Umar Gul emerged the unlikely batting hero as Pakistan came back from the dead to pull off a nerve-wracking two-wicket victory over South Africa [ Images ] in their opening Super Eights match of the ICC [ Images ] World Twenty20 [ Images ] in Colombo on Friday.
Chasing a target of 134, on a difficult Premadasa strip, Gul produced a blistering 17-ball 32 while Umar Akmal [ Images ] scored an unbeaten 43 to guide the team to a thrilling victory with two balls to spare.
Needing nine off the last over, Akmal pulled Morne Morkel [ Images ] for a six before Saeed Ajmal [ Images ] steered one through the vacant third-man region to win it for Pakistan, who were at a precarious 76 for 7 in the 15th over.
Credit should go to Gul, who smashed four huge sixes totally against the run of play to get Pakistan back in the match.
Gul was named Man-of-the-Match for his batting after being introduced to bowl in the 18th over of the South African innings.
The low and slow nature of the Premadasa track, with the odd-ball turning a fair bit, added to the batsmen's woes in both innings and that makes Akmal's innings even more valuable.
After Pakistan's spinners displayed their prowess, it was the turn of Peterson and Botha, who were equally effective as they restricted the 2009 champions to 37 for four within the first seven overs.
Peterson was most economical with figures of two for 15 in only four overs.
Peterson then dismissed rival skipper Hafeez with a classical left-armer's delivery. Even after being hit for a six off the previous delivery, Peterson enticed the batsman with another flighted ball which pitched and turned a shade to beat the bat and was stumped. Hafeez scored 15 off nine balls.
Peterson's other wicket was also courtesy a stumping. He pushed this one angularly and faster through the air as it beat charging Nasir Jamshed's bat.
Kamran Akmal tried to go for a non-existent cut shot when Botha had hardly provided him with any room. At 37 for four, the writing was on the wall.
Steyn (3/22) complemented the spinners by bowling in the right areas as Pakistan lost wickets at regular interval although Akmal and Gul had the last laugh in the end.
Earlier, Pakistan skipper Hafeez had impressive figures of two for 23 while Saeed Ajmal conceded only 26 runs in his four overs while taking the wicket of Richard Levi, as A B de Villiers's decision to bat first backfired badly. Left-armer Raza Hasan and leg spinner Shahid Afridi too were economical.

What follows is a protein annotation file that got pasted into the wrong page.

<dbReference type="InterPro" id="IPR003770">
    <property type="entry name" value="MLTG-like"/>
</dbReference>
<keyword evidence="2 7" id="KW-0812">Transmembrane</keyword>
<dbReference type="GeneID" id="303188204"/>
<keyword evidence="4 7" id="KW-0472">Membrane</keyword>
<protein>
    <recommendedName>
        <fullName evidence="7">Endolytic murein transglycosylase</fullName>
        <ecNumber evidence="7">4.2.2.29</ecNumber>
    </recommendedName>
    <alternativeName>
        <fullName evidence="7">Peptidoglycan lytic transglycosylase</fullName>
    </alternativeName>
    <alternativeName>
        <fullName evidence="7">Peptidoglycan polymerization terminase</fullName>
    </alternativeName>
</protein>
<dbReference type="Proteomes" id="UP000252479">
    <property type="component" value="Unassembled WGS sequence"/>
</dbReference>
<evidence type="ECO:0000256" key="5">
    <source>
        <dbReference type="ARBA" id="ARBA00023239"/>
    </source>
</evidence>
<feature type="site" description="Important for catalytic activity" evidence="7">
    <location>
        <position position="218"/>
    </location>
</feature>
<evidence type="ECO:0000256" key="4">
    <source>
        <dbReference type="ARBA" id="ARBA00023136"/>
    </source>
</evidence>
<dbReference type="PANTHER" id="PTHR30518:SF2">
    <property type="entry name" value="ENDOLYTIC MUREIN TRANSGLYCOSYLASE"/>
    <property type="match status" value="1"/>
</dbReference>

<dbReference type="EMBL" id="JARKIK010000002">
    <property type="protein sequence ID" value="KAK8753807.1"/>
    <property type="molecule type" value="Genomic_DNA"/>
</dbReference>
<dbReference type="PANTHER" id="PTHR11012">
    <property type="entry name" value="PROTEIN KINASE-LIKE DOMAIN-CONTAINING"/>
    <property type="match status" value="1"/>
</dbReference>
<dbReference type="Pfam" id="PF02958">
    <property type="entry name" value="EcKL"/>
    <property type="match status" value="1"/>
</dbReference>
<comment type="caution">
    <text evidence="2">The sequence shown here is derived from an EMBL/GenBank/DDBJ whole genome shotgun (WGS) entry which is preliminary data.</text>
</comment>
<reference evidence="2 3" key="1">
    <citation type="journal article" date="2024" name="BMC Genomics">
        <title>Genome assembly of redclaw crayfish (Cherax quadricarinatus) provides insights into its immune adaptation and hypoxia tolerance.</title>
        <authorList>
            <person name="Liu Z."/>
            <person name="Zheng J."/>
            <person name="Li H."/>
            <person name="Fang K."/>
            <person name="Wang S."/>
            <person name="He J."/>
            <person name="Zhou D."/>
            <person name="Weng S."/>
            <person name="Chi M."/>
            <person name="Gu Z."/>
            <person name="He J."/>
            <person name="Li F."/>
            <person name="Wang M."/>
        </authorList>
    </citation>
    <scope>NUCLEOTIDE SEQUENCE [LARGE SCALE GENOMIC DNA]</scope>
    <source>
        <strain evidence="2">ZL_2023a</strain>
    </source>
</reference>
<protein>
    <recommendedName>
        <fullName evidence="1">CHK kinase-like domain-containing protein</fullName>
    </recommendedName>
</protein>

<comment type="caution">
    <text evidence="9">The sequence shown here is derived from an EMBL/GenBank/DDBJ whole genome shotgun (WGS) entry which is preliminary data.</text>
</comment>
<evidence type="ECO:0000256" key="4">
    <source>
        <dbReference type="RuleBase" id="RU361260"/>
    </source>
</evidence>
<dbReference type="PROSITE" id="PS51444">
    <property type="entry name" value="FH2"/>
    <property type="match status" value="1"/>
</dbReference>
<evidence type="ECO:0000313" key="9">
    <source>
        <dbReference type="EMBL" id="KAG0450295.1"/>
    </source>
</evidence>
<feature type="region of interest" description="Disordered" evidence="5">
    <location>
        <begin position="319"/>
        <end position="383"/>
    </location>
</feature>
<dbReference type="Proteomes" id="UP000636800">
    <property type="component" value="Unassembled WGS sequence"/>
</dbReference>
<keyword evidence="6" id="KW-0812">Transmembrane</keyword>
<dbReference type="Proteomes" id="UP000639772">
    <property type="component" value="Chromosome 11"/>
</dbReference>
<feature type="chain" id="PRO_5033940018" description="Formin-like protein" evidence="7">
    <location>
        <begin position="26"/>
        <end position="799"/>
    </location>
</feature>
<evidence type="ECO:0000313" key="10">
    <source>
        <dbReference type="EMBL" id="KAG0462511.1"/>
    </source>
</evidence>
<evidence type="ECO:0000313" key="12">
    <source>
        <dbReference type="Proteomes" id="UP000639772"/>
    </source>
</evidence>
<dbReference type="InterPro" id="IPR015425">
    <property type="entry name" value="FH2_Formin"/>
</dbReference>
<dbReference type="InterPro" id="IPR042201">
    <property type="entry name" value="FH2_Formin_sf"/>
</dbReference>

Seamer Yasir Arafat also used variations to good effect taking two for 25 in the process.
Jean-Paul Duminy [ Images ], with a useful 48 off 38 balls, was the only South African batsman who was able to play a responsible innings. He struck two sixes and two fours. His 44-run partnership for the fifth wicket with skipper De Villiers, who contributed 25, helped South Africa reach a total which had some respectability.
After Hashim Amla [ Images ] was dropped by Kamran Akmal off left-arm spinner Raza's bowling, the world's premier batsman couldn't cash in on the opportunity as he offered a catch to Shoaib Malik in covers after Arafat had bowled a slower delivery. Amla scored only six.
The dangerous Levi was the next man out after scoring only eight off nine deliveries when he went for an ugly reverse sweep to get bowled round his legs.
The slowness of the pitch increased the woes of the Proteas, who found it increasingly difficult to hit the big shots. Even young Raza was difficult to get away as he gave only 12 runs in his three overs, including a maiden.
Jacques Kallis [ Images ] was frustrated during his stay in the middle and finally offered a tame catch to Afridi at cover region.
Rookie Farhan Behardien scored 18 off 21 balls but was stumped by Kamran Akmal when he danced down the track to a Hafeez delivery.
Duminy and De Villiers found it difficult to get the big shots going and concentrated on taking singles. When Gul was finally brought on in the 18th over, De Villiers swung his fuller delivery over deep mid-wicket for a six but lost his wicket in the very next ball, offering a simple skier off a juicy full-toss to fielder at deep point.
Photograph: Philip Brown/Reuters